Despite being a regular in the Planet of The Apes films Buck Kartalian somehow ended up scraping the barrel as Bruce W. Wolf. He has the best makeup of any of the regulars but this is all lost since he must deliver some really horrible dialogue. Nonetheless he gives the Wolfman a sense of laidback humor that serves as a nice counterbalance to the over the top goofiness of Dracula and seriousness of Walt. He has great comedic timing but sadly he ends up being a caricature and never really gets to do much.
Former wrestler Michael Lane plays Frank N. Stein. This character actor was in almost every big adventure show of the 1960s and 70s. He even starred with Boris Karloff in Frankenstein 1970. So you have to wonder why the creative team of Monster Squad reduced his role to a very primordial series of dumb zingers and “duhs” coupled with lots of groaning and grunting. He’s like a cross between Jaws from The Spy Who Loved Me and Chewbacca. (The figure shown on the right is an excellent custom job…for info on it and an excellent round-up of merch from the series, go here.)
Despite their character flaws and poor scripts the Monster Squad appears to work well together and seem to be having a lot of fun; even though Grandy really is mostly stiff and intense throughout the course of the series. Succinctly, the ensemble makes a little go a very long way.
I realize that Saturday morning TV is not Hamlet, but the show really was awful.
The true stars of Monster Squad were the guest starring villains. Every week, a celebrity guest star appeared as a ludicrously outlandish baddie. It’s almost like they took the unused bits of supervillainy from the Batman series and reshaped them into new baddies for this show. (Not a terrible theory, come to think of it.)
In the first episode we meet Alice Ghostley’s Queen Bee, a megalomaniac who spends too much time making puns and not enough time making crime. Nonetheless she does cause problems for Dracula, who is captured and turned into a licking post for a honey bear. No, really. And yes: Ghostley, a terrific comedian and character actress, is great and sadly the only thing that makes the debut episode watchable.
Jonathan Harris’ turn as the diabolical Astrologer may be the best performance of the short-lived series. Harris is his usual smug self but this time he dons more glitter and lamÃ© than should be allowed. Despite his lack of sartorial splendor he is more than capable of going toe to toe with The Monster Squad. However, it’s hard to take a villain seriously when they sparkle like a disco ball.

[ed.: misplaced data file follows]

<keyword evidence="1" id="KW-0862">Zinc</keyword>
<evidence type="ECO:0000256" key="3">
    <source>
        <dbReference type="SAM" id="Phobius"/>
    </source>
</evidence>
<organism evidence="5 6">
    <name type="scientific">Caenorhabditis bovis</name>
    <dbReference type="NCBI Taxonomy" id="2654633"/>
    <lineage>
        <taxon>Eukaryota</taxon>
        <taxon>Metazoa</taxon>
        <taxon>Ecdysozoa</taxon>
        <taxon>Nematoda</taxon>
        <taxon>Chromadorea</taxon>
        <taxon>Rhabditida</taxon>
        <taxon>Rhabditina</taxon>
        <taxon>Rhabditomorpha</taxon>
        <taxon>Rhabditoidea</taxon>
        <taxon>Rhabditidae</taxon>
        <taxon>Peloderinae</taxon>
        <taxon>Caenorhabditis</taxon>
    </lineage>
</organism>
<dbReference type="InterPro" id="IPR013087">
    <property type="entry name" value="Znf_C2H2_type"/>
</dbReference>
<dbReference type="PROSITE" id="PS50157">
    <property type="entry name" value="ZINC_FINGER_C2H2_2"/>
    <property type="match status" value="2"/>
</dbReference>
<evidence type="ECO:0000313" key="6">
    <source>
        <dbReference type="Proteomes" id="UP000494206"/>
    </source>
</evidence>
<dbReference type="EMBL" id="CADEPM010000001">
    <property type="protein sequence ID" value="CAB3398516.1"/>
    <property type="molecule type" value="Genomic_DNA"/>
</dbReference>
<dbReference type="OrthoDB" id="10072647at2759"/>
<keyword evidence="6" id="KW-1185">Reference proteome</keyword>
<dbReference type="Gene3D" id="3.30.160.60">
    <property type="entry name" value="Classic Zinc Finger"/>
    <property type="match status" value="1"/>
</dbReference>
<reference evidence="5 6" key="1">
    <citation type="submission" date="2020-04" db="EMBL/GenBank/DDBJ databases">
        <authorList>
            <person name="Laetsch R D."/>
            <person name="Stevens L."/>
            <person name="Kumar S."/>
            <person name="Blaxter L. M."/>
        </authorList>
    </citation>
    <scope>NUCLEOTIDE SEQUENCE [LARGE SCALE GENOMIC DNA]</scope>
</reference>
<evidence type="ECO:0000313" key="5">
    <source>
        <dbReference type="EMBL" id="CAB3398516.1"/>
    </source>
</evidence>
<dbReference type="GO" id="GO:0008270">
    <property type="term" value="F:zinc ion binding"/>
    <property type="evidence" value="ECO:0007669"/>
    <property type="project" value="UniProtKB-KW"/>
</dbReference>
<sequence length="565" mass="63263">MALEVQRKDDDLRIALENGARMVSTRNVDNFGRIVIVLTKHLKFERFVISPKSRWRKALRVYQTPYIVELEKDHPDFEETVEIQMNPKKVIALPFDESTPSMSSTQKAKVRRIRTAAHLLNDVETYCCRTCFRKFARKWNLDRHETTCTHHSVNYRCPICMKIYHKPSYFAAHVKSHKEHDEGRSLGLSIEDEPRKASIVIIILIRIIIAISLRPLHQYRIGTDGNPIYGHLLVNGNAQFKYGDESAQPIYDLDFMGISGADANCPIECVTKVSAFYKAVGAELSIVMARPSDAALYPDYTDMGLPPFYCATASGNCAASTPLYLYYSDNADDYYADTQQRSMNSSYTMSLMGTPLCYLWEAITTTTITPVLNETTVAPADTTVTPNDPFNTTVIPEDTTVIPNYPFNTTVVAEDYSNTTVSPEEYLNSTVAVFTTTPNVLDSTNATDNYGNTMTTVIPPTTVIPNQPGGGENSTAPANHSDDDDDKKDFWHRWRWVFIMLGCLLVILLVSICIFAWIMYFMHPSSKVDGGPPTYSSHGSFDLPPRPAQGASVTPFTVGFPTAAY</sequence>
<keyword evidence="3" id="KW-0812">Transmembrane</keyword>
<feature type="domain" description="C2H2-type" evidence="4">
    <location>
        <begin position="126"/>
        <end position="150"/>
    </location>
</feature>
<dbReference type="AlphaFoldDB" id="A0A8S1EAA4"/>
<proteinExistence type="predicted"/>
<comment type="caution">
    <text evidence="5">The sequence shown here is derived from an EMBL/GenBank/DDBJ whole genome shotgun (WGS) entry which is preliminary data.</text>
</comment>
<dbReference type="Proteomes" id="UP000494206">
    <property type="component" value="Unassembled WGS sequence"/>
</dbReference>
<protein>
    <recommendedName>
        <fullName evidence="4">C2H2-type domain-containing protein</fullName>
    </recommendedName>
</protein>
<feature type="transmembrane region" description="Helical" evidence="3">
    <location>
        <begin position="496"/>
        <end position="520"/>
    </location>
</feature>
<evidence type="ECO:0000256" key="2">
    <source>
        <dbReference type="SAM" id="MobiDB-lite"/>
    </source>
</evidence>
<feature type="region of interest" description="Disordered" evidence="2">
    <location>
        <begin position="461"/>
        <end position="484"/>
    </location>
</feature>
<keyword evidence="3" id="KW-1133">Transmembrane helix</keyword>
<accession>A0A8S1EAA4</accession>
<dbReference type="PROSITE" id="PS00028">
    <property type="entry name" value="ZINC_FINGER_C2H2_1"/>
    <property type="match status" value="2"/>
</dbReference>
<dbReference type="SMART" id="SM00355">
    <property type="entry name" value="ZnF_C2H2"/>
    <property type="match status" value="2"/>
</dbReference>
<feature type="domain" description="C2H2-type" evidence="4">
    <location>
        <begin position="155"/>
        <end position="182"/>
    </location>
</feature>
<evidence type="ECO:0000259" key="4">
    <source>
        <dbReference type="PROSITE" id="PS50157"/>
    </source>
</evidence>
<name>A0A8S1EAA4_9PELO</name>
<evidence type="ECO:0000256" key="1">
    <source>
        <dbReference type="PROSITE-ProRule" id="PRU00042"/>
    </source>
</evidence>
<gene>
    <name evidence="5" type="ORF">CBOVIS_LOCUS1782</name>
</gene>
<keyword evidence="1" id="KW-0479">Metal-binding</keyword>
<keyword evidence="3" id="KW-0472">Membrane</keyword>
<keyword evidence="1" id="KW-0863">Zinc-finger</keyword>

Julie Newmar turns up with a purrfect performance as the Ultra Witch in episode eight, which aired over Halloween week of 1976. Newmar’s over the top shenanigans make for one of the more entertaining episodes in the series.
You would be hard pressed anything more horrific in the history of network television than Vito Scotti’s performance as Albert/Alberta, Metro City’s most insidious hermaphrodite. Really, this story is that bad. The plot is just completely stupid, even for a show targeted at the eight year old demographic. In fact, it was so bad that it has the dubious distinction of being the last episode of Monster Squad…and one of the reasons why it was not renewed.
One of the biggest issues with Monster Squad was that the Monsters…were not even really monstrous. They had utility belts, rode around in a cool van and fought crime. The audience never really is allowed to see them as anything else but silly misfits. Frankly the General Mills team of Franken Berry, Count Chocula and Boo Berry were much scarier.
Another issue is the aforementioned absence of any plot. The stories were straight out of those weird ones most kids make up on playgrounds or in backyards. The difference here being that they were written for kids by writers with professional experience. You could also say the same thing about the costumes and the sets, which looked they came out of a 5th Grade theater production.
Nonetheless there is something hauntingly simple about Monster Squad that makes it so revered by a cult following. It’s overexaggerated collection of rogues also appeals to many as does the campiness and bad acting. But I think the main reason why people watch the show now is that they want to think of the canon of classic horror monsters in a more affable manner.
You could say that Monster Squad is Horror-ble or more of a trick then a treat and you would be right. But those who love their wacky old school camp (a la The Paul Lynde Halloween Special) will love this.